Land Acknowledgement

This website’s contents were composed on land that was historically the territory of the Massachusett people. The Wampanoag and Nipmuc people lived nearby. In addition, there may be other Native American nations who lived on or traveled through these lands. The servers where the website is hosted are most likely located on land taken from other Native tribes through centuries of colonialism and genocide. I acknowledge that the land I live on is occupied territory, taken by force from the people who lived here for centuries before the arrival of European colonists. In spite of this brutal history, Native peoples across the world continue to preserve and celebrate their culture. I may not be able to reverse the entire course of history, but I can do my own small part to encourage truth and reconciliation in the relationship between descendants of European colonists and the Native people of these lands.

To that end, I read and admire the work of Native poets, follow them on social media, and contribute monthly to the works of the Mashpee Wampanoag, also known as the People of the First Light. If you also live on land affected by colonialism, I encourage you to educate yourself about the history of the people who lived there before colonists arrived, to seek out their descendants, and to learn how you can aid them in their continued struggles. I especially recommend that you read the work of U.S. Poet Laureate Joy Harjo; Pulitzer Prize-winning poet Natalie Diaz, and acclaimed poets Layli Long Soldier and Sherman Alexie. This page on the Poetry Foundation website includes links to many other Native American poets and essayists.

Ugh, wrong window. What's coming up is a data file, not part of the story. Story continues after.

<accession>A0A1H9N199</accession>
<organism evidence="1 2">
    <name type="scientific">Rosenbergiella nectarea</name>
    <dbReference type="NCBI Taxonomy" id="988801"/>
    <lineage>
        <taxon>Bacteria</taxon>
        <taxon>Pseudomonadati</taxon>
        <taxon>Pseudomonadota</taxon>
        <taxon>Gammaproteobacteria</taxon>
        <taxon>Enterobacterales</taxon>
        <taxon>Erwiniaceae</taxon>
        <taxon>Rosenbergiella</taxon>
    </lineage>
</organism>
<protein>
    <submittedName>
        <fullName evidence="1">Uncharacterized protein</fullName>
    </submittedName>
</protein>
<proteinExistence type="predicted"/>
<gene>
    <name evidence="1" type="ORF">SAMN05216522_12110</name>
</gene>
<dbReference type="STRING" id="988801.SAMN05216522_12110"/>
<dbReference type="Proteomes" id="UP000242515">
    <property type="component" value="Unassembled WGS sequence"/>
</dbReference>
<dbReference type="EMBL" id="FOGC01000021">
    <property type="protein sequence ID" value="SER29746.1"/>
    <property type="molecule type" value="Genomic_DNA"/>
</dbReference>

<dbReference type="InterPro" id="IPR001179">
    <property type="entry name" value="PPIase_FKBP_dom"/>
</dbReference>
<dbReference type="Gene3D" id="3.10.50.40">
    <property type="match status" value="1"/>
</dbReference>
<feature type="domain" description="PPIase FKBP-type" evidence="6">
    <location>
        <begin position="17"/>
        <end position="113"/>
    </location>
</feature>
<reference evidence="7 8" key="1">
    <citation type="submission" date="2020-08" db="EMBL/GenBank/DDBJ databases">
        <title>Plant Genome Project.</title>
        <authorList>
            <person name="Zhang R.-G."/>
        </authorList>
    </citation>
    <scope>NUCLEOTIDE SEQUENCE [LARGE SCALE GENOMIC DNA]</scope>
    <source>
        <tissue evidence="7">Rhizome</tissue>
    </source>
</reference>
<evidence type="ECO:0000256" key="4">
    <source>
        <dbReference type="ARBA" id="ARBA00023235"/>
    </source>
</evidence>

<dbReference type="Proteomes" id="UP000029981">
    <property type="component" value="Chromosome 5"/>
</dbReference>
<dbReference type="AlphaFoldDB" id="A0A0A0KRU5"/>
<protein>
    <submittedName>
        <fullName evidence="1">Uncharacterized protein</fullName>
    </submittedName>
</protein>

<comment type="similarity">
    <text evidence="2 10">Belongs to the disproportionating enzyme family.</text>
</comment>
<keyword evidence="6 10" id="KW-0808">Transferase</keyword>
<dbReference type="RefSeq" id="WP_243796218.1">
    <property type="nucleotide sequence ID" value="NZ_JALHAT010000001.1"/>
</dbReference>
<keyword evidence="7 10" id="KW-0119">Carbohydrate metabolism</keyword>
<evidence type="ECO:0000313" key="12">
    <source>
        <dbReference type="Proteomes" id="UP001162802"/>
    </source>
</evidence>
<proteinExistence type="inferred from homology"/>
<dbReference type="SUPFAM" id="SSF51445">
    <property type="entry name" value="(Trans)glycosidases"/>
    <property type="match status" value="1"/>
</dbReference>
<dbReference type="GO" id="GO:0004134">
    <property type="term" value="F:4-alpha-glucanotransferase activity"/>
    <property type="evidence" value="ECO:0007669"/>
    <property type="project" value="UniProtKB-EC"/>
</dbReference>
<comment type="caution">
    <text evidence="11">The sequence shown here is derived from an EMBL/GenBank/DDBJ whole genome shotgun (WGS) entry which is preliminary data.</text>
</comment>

I also recommend that you include your own land statement in any classes you teach, or websites, journals, or books that you publish. The Native Governance Center website includes a very helpful guide on how to create a meaningful land acknowledgement statement.

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